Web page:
1. First Wine
What was it?
A generic Marks & Spencer Chablis. It was rather good.
Where did you drink it?
My parents used to serve it sometimes with dinner. I shared a bottle with friends the day we got our finals results at university.
2. Finest wine
I’ve had the good fortune to drink some great first growth Bordeaux at various dinners over the years. The wines served at the recent dinner to celebrate this magazine’s 10th anniversary were truly remarkable.
3. The last wine?
Howard Booysen, Western Cape, Riesling 2012. I drank it as an aperitif: off-dry, petrol scents, fruity.
Where did you drink it?
I took my wife for a birthday dinner at Restaurant Alimentum in Cambridge.
Was it a good experience?
I was driving so it was the only glass of wine I drank, but I enjoyed it and would try it again. My wife drank an English sparkling white from Hampshire and a glass of okayish Marlborough Pinot Noir. When I got home, as I watched Match of the Day, I drank a glass of Frog’s Leap, a good, solid Californian Zinfandel.
4. Desert Island wine
If you were forced to drink a single wine region/country/style for the rest of your life, what would it be – and why?
I wouldn’t wish to be restricted to a single style but if I had to choose one country it would be France, so long as one would be free to travel from region to region.
5. Wine 101
If you were forced to get rid of a single wine region/country in the world, what would it be – and why?
I hated those big, oaked, urine-coloured Chardonnays as well as the huge, alcoholic Cabernet Sauvignons from the Barossa Valley that were popular in the 1990s and were often served at publishing dinners I attended. That said my view of the Barossa changed completely when I attended a lunch there a couple of years ago and found myself on a table with the Henschke family (of Hill of Grace fame). While I was in South Australia I also drank some very good, bone-dry Riesling from Clare Valley.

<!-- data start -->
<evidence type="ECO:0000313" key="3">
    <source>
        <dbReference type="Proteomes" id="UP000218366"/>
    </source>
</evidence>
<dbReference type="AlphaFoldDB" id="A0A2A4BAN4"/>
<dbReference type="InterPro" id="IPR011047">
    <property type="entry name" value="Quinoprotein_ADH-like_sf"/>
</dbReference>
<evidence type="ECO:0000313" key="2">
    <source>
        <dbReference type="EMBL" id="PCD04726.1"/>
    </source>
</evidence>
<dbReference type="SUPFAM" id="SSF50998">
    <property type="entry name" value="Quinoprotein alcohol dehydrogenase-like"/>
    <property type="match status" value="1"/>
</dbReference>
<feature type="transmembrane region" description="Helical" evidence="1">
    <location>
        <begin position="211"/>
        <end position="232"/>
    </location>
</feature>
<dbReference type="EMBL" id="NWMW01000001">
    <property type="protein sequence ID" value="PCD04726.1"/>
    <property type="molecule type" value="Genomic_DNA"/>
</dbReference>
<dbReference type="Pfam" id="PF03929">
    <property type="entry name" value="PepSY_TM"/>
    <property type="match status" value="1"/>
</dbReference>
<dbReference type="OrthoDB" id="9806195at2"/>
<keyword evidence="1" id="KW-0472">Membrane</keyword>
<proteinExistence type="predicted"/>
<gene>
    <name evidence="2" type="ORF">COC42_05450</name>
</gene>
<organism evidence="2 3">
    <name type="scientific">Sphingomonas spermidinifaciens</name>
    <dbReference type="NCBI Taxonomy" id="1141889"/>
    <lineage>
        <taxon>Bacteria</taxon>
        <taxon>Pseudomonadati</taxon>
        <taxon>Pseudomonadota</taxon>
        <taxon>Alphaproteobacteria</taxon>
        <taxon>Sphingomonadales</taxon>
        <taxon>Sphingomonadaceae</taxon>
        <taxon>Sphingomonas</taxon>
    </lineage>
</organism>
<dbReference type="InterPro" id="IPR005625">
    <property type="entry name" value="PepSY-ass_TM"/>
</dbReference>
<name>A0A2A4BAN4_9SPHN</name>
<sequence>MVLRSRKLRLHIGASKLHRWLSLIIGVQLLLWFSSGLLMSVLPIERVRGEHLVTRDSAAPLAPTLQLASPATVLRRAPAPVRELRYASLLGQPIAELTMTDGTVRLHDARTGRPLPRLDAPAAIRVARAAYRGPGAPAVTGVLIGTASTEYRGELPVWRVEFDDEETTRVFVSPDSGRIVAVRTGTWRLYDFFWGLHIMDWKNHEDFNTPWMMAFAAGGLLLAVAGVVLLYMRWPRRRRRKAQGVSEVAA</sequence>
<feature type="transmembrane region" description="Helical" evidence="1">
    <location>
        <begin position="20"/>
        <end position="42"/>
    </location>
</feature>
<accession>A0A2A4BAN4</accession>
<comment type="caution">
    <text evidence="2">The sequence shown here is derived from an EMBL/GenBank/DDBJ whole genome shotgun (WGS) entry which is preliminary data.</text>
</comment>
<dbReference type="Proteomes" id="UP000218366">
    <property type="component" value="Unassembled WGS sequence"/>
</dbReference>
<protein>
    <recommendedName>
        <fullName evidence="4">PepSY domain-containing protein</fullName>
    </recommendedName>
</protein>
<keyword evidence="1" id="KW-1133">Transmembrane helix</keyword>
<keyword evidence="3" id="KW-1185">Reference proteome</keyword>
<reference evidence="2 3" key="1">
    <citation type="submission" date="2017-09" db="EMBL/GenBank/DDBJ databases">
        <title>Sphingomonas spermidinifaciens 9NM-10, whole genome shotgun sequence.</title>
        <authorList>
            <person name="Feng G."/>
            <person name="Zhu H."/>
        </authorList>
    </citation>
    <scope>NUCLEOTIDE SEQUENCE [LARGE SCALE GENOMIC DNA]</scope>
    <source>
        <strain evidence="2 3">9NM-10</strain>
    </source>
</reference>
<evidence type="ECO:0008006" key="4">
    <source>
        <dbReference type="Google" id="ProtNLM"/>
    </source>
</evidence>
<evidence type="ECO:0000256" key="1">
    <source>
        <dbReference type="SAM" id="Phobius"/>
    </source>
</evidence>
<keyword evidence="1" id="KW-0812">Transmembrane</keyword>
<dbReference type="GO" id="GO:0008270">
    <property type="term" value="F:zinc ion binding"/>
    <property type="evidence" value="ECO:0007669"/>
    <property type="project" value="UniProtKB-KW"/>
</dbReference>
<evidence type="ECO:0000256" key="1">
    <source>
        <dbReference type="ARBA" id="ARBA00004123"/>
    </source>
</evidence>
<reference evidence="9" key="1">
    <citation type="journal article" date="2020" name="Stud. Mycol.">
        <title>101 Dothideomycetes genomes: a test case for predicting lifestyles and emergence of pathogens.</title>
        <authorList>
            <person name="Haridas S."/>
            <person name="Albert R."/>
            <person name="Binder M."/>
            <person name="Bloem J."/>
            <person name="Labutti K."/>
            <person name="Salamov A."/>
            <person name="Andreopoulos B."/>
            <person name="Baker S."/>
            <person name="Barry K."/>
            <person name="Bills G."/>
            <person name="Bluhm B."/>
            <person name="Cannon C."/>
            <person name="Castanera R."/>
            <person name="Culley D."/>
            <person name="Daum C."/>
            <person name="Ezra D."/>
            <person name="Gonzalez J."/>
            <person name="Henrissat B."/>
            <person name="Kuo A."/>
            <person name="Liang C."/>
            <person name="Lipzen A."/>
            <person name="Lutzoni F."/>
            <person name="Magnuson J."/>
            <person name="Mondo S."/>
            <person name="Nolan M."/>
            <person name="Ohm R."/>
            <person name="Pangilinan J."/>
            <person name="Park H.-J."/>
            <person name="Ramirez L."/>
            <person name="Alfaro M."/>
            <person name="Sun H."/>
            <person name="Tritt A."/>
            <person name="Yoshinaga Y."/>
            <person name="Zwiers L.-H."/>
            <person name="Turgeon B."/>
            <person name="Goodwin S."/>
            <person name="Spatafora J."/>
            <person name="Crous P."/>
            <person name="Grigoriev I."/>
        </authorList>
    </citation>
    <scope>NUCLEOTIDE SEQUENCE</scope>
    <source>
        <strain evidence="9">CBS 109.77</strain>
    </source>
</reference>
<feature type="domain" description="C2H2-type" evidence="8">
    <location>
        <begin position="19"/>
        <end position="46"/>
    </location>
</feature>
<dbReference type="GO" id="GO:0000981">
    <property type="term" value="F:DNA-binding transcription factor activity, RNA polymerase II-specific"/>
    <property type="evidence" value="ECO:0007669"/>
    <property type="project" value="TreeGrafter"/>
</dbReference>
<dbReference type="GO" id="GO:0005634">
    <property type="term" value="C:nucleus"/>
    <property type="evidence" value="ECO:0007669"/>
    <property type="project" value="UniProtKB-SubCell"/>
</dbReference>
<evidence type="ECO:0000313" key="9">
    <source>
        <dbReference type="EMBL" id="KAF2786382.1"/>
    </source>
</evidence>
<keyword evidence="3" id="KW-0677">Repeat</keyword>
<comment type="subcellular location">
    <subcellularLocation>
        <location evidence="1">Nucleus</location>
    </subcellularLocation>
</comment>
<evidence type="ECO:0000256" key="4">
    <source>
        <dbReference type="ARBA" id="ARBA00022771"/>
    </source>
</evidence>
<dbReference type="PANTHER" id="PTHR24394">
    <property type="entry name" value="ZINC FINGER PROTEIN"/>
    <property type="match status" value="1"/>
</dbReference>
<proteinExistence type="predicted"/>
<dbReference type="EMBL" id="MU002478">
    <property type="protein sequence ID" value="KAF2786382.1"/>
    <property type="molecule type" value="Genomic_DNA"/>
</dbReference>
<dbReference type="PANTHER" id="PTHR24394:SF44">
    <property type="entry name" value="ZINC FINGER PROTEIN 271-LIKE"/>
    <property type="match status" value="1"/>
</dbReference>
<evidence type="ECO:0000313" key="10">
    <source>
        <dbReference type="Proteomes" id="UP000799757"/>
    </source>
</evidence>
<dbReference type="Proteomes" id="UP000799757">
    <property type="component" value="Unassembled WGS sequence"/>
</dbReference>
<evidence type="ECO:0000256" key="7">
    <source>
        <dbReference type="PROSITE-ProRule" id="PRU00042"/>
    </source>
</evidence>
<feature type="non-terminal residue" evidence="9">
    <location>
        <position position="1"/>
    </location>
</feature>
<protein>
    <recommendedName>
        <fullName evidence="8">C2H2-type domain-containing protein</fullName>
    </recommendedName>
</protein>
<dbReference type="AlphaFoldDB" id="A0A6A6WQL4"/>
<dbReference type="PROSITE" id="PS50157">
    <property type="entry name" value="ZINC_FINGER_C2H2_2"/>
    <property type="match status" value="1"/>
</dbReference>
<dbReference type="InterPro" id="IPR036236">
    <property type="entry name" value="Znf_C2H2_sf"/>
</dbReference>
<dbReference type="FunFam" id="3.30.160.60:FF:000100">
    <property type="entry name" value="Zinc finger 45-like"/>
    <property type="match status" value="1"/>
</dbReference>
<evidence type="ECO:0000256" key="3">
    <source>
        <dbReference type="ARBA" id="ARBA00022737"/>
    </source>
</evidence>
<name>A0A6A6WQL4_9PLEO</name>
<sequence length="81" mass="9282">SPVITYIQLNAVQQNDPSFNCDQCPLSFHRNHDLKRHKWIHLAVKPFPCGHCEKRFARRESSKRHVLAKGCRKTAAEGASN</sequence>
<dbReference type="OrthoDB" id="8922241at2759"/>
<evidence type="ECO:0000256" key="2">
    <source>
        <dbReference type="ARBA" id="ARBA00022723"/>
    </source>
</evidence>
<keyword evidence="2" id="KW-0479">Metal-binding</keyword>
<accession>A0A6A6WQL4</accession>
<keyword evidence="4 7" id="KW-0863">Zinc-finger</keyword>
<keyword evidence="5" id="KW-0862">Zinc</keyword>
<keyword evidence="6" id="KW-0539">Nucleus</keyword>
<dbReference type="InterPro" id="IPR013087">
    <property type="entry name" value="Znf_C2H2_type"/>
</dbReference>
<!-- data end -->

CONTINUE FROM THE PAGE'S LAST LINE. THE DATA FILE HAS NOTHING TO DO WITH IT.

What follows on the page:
6. Wine book
Apart from the obligatory wine atlases and compendiums, I’d recommend Jay McInerney’s A Hedonist in the Cellar: Adventures in Wine. McInerney is a stylish novelist and short story writer whose literary reputation is not quite as high as it ought to be – perhaps because he is considered too frivolous by some of his peers, too much of the man-about-town. He’s a wine enthusiast and writes about his favorite wines, winemakers and regions with wit, elegance and no little erudition. He’s a first rate name-dropper, too, but there’s also something winningly guileless about him. I learned a lot from the book.
7. Wine hang-out
I’m a member of the Garrick Club, which has an excellent and well-priced wine list. My wife and I once had a fabulous lunch at Constantia Uitsig in the Western Cape. We sat outside on a warm afternoon, with views across the vineyards and Table Mountain in the near distance. We ate fresh fish and drank a bottle of the house Sauvignon Blanc. Quite some hang out.
8. Dream wine
If you were given unlimited funds, what single wine would you buy?
There’s no one wine that I yearn to drink. Perhaps the editor of this august journal would recommend something special by way of payment for this piece?
9. House wine
What’s your house wine, your everyday drinking standby?
We tend to buy our house wines from the local Waitrose: various Loire Sauvignon Blancs and Italian reds, Barolos or Amarones.
10. New Wine
What’s your favorite recent discovery?
Sine Qua Non “Just for the love of it”, Syrah, 2002.
Who is your favorite winemaker?
I don’t have a favorite. I’ve met Penfolds’ chief winemaker, Peter Gago, at a couple of dinners and, if he’s reading this, I just want to remind him of how much I like Penfolds Grange as well some of his finest Chardonnays.
12. Wine Place
What’s your favorite wine region to visit?
I really enjoyed visiting Franschhoek (more for the restaurants and the food than the wine) in the Western Cape as well as Margaret River, the bohemian (and perhaps too fashionable now) outpost of Western Australia – or “Pauillac by the sea” as it likes to describe itself. I liked the can-do spirit of the winemakers I met in the Margaret River and their experimentations have created some very interesting wines. Most of the best vineyards also have good restaurants. I’d recommend visiting Cullen, Vasse Felix and Leeuwin Estate.